Girls and young women feel unsafe, held back by sexism and that boys are treated better

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Girls in the modern-day UK feel unsafe in public, held back by sexism in school and that boys are treated better than they are, according to a new study.

Their opinions on issues like Brexit are not heard and overall they feel “fed up and frustrated” with empty messages of female empowerment, according to a Plan International UK survey of more than 1,000 girls and young women aged 14-21.

A total of 60% of girls felt that males are treated better than females in the UK, and 57% said they had been in a situation where they believe they would have got better treatment if they were a boy.

Of the girls questioned, 72% had spotted differences in the way females were treated in the media, while 41% noticed a difference at school and 22% said there were differences at home, the State of Girls’ Rights in the UK 2020 report found.

Many girls said they had been held back over subject choices in school (Ian West/PA)

Among the issues raised were feeling unsafe in public, hampered by stereotypical subject choices and sexual harassment in the classroom, believing that their opinions are not heard and an anxiety-inducing pressure to look a certain way.

Read on...

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Plan International UK’s chief executive Rose Caldwell described it as “extremely saddening but not surprising” that girls still feel disempowered, while the NSPCC said “far too many” girls are being harassed and work needs to start in primary schools to help society protect them from abuse.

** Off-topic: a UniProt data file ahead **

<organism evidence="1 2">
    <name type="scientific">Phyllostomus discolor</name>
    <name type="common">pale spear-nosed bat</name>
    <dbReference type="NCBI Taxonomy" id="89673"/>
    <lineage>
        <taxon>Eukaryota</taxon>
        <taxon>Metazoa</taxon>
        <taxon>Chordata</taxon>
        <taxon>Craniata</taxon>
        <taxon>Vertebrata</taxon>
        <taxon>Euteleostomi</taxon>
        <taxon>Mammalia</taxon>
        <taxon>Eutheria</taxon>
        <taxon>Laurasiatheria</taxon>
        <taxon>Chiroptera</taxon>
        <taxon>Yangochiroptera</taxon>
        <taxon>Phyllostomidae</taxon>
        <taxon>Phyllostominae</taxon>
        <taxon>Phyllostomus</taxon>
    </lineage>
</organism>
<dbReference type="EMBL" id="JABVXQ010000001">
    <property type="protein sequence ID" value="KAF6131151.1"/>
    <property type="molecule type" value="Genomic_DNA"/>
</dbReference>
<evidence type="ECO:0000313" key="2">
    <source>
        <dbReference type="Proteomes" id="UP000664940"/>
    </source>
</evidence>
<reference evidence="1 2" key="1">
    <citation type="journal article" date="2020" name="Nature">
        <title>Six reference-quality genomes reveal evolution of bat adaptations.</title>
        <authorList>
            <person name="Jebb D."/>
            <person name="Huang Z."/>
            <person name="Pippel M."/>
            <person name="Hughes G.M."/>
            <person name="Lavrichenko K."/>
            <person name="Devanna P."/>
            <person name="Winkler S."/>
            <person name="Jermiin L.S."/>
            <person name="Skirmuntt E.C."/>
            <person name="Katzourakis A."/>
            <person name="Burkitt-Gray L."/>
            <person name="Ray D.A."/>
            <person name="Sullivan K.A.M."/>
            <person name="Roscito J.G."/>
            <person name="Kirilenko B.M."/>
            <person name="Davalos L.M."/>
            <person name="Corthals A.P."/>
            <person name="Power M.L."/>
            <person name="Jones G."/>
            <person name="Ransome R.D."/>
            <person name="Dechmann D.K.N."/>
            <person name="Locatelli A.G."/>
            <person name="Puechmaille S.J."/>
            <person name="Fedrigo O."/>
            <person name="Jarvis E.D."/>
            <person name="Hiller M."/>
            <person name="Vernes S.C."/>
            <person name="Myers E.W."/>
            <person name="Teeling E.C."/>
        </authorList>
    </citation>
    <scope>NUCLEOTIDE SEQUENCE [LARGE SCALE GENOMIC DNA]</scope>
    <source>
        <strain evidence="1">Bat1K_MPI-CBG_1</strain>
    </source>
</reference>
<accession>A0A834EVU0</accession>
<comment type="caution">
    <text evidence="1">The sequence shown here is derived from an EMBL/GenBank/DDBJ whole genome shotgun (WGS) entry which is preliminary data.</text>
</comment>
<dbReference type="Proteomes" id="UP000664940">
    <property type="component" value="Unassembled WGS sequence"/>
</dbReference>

Blackpool was named as the toughest place to be a girl in the UK based on a range of life quality factors including child poverty, life expectancy and those were not in education, employment or training.

Liverpool, Nottingham and Kingston Upon Hull were also among the 10 lowest performing local authorities.

Orkney Islands, East Renfrewshire, Wokingham and Kingston-upon-Thames were among the top 10 performing local authorities for a girl to live in.

According to the poll, 72% of girls said they had seen photos of themselves which made them feel bad about their looks. It took, on average, 10 photo attempts before young girls are happy to post a photo on social media.

The researchers noted: “From the images they see in the media to harmful comments at school, girls are feeling pressured to conform to unrealistic beauty and body standards. This is exacerbated by the exponential number of images girls are exposed to today – both online and offline.”

Being severely affected by continual street harassment was a problem for many of the girls living in both urban and rural areas, according to the study.

Girls said they did not feel safe on their own as they made their way through the places they live and, and many tried to find ways to avoid being physically and verbally harassed.

Many girls felt they were unfairly singled out by rules on issues such as uniforms (Danny Lawson/PA)

The study found that stereotypical subject choices in schools are holding girls back from careers where women are under-represented. The girls experienced a “shockingly” high rate of sexual harassment, including rude images sent to their mobile telephones, from other pupils.

Girls also felt singled out and most likely to be affected by school policies on things like strict uniform rules or not being able to use the toilet during classes.

The girls said they did not get enough support in dealing with these issues.

Despite the rise of young female campaigners such as climate activist Greta Thunberg and Amika George, whose work focuses on period poverty, many girls said they were not being listened to.

Period poverty protest
Amika George, the founder of campaign group Free Periods, a group which is asking for free sanitary products for all girls on free school meals (Victoria Jones/PA)